INTERNATIONAL WHALING COMMISSION
55th Annual General Meeting
FINAL PRESS RELEASE
The Annual Meeting took place from 16-19 June, 2003 at the Estrel Hotel and Convention Centre, Berlin under the Chairmanship of Prof. Bo Fernholm (Sweden). Delegates thanked the Government of Germany for the excellent facilities provided.
The associated meetings of the Scientific Committee and Commission Committees and Working Groups were held at the same venue in the period 24 May -13 June 2003.
Revised Management Scheme
Although the Commission has accepted and endorsed the Revised Management Procedure (RMP) for commercial whaling, it has noted that work on a number of issues, including specification of an inspection and observer system must be completed (called the Revised Management Scheme) before the Commission will consider establishing catch limits other than zero. This work is ongoing and the Commission agreed to establish an intersessional group of Commissioners' under the new Chair to explore ways to take the RMS forwards.
Proposals for sanctuaries in the South Pacific (24 votes for, 17 against and 4 abstentions) and South Atlantic (24 votes for, 19 against and 3 abstentions) failed to gain the necessary three-quarters majorities to be adopted. Similarly a proposal to change the provision for the Southern Ocean Sanctuary was not adopted (17 votes for, 26 against and 2 abstentions).
Catch Limits for Commercial Whaling
In 1982, the Commission took a decision, which came into force from the 1986 and 1985/86 seasons, that catch limits for all commercial whaling would be set to zero. Norway has lodged objections to the ban and has exercised its right to set national catch limits for its coastal whaling operations for minke whales. The Commission did not adopt a proposal by Japan for catch limits of 150 minke whales (19 votes for, 26 against and 1 abstentions) and 150 Bryde's whales (17 for, 27 against, 1 abstention) to be taken by coastal community-based whaling.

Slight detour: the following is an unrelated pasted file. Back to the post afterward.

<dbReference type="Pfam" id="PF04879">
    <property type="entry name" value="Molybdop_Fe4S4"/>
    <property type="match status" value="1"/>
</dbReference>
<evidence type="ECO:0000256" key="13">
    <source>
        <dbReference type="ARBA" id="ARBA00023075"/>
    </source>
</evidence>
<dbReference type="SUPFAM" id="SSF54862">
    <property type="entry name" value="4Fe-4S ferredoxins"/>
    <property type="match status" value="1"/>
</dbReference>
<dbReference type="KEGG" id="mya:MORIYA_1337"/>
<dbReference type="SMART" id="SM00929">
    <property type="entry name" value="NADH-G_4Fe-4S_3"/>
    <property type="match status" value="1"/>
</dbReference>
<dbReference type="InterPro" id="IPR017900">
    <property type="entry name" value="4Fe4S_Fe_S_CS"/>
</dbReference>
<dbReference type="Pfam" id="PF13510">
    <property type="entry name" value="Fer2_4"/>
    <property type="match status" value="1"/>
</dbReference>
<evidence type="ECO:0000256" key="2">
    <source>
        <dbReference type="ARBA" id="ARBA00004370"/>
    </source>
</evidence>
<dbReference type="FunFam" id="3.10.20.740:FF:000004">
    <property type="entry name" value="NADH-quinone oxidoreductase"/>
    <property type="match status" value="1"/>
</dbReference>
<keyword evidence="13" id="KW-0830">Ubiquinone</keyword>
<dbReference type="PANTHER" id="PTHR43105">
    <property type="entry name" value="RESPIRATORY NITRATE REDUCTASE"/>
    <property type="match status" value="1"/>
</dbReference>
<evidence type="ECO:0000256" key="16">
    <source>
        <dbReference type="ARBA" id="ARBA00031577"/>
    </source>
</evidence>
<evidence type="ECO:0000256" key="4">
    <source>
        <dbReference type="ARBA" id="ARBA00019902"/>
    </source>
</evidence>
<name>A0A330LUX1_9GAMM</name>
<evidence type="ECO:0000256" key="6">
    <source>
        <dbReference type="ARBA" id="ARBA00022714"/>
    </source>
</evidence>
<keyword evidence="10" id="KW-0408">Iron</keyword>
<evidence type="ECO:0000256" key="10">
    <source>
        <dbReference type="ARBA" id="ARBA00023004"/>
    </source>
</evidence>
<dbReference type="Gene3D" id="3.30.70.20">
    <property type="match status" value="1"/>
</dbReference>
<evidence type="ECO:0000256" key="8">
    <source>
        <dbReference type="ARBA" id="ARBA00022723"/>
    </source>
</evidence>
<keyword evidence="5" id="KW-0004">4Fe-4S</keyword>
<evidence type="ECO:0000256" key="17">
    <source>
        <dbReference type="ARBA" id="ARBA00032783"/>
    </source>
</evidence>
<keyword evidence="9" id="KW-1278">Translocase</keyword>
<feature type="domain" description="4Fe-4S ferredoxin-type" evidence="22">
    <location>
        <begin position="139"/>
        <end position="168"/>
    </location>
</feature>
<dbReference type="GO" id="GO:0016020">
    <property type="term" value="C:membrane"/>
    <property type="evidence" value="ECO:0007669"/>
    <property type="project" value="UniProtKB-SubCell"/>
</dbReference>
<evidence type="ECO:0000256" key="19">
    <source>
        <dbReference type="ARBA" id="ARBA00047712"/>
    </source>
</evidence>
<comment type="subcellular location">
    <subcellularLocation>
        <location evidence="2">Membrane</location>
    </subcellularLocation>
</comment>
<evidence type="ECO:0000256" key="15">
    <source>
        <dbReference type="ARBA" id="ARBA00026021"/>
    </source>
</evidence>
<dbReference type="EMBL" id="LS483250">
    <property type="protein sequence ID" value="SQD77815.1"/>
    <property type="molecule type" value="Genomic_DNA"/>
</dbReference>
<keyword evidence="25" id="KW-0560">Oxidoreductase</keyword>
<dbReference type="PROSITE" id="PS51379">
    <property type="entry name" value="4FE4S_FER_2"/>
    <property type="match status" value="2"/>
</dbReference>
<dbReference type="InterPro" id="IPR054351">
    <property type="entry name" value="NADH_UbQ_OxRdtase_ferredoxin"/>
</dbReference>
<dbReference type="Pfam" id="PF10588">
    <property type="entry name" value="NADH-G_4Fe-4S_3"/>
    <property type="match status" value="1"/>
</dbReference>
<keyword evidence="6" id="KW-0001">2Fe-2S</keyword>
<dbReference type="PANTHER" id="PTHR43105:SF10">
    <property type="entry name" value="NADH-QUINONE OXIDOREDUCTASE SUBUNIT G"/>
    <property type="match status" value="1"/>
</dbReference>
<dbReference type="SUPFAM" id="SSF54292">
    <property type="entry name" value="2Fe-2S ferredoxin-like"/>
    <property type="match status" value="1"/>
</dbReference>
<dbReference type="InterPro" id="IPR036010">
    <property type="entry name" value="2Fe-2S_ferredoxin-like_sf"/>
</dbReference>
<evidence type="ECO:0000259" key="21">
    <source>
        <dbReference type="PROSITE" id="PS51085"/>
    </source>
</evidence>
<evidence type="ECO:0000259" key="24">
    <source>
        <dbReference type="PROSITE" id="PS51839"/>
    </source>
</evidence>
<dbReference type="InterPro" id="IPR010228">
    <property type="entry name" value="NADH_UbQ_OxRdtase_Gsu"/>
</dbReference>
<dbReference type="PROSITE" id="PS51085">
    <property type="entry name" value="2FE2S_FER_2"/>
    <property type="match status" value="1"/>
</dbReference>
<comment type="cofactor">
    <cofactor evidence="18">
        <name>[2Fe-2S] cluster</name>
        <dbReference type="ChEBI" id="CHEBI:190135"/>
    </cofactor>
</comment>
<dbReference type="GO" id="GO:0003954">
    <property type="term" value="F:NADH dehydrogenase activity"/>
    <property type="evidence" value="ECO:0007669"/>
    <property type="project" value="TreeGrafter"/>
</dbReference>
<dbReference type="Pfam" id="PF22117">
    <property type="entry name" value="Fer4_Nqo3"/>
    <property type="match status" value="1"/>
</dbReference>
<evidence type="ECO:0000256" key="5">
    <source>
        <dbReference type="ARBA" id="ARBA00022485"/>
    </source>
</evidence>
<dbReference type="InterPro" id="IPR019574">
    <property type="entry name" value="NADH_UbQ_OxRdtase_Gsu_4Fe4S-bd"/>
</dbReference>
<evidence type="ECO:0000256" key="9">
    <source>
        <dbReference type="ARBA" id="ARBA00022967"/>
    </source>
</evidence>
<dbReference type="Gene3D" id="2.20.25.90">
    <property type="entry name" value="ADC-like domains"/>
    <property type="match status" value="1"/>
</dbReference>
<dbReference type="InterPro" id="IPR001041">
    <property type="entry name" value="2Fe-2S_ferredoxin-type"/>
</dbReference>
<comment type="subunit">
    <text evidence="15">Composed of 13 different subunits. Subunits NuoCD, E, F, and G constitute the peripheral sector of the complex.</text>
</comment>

Catch limits for aboriginal subsistence whaling
The Scientific Committee has continued to make progress towards developing new management regimes for aboriginal subsistence whaling; this work has been given high priority by the Commission. Last year, the Commission endorsed and adopted a new long-term scientific approach to providing advice on strike limits for bowhead whales. The Scientific Committee is working to produce similar methods for the other whales stocks subject to aboriginal subsistence whaling. The present catch limits are in force for aboriginal subsistence whaling:
- Bowhead whales (taken by Alaskan Eskimos and native people of Chukotka) - up to 280 whales may be landed in the period 2003 - 2007, with no more than 67 whales struck in any year (and up to 15 unused strikes may be carried over each year).
- Eastern North Pacific gray whales (taken by those whose "traditional, aboriginal and subsistence needs have been recognised") - A total catch of 620 whales is allowed for the years 2003 - 2006 with a maximum of 140 in any one year.
- West Greenland fin whales (taken by Greenlanders) - An annual catch of 19 whales is allowed for the years 2003 - 2006.
- West Greenland minke whales (taken by Greenlanders) - The annual number of whales struck for the years 2003-2006, shall not exceed 175 (up to 15 unused strikes may be carried over each year).
- East Greenland minke whales (taken by Greenlanders) - An annual catch of 12 whales is allowed for the years 2003 - 2006 (up to 3 unused strikes may be carried over each year).
- Humpback whales (taken by St Vincent and The Grenadines) - For the seasons 2003-2007 the number of humpback whales to be taken by the Bequians of St. Vincent and the Grenadines shall not exceed 20. The meat and products of such whales are to be used exclusively for local consumption in St. Vincent and the Grenadines. Such whaling must be conducted under formal legislation.
The taking of calves or females accompanied by calves is forbidden.
Status of whales